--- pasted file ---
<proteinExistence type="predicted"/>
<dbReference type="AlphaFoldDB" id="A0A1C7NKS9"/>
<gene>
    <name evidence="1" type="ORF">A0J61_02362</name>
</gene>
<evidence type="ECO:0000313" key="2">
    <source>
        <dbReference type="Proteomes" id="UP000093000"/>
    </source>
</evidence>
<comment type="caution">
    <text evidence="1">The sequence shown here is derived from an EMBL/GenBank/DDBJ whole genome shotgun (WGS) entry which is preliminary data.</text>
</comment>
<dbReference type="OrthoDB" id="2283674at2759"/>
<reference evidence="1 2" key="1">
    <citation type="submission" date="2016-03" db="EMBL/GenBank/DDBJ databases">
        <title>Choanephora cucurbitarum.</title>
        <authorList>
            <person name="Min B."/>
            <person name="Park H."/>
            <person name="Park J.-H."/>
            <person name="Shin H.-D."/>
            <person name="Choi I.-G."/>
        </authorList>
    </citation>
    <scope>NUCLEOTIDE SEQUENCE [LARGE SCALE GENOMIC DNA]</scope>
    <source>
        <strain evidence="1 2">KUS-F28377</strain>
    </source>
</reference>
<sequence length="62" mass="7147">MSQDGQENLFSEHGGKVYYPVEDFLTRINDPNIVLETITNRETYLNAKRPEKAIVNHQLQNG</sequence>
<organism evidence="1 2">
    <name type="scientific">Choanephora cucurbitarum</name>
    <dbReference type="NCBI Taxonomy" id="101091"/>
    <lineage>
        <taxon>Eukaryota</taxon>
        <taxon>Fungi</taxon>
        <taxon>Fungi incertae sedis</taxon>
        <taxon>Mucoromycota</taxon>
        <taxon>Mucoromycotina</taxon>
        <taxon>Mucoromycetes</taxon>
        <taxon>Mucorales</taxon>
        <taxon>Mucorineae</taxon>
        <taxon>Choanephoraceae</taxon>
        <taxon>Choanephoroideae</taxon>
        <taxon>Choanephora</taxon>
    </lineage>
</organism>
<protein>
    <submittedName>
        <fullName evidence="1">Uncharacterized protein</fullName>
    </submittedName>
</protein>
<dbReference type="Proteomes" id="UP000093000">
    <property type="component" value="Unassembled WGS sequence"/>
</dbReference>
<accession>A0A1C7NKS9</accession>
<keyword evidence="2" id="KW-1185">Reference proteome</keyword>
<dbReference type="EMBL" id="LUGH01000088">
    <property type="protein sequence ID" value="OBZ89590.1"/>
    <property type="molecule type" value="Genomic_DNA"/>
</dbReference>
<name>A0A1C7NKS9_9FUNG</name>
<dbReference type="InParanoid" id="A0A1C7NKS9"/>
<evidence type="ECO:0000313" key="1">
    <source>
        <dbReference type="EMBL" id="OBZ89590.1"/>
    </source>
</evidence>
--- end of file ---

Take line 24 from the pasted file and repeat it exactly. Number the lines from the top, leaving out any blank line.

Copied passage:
        </authorList>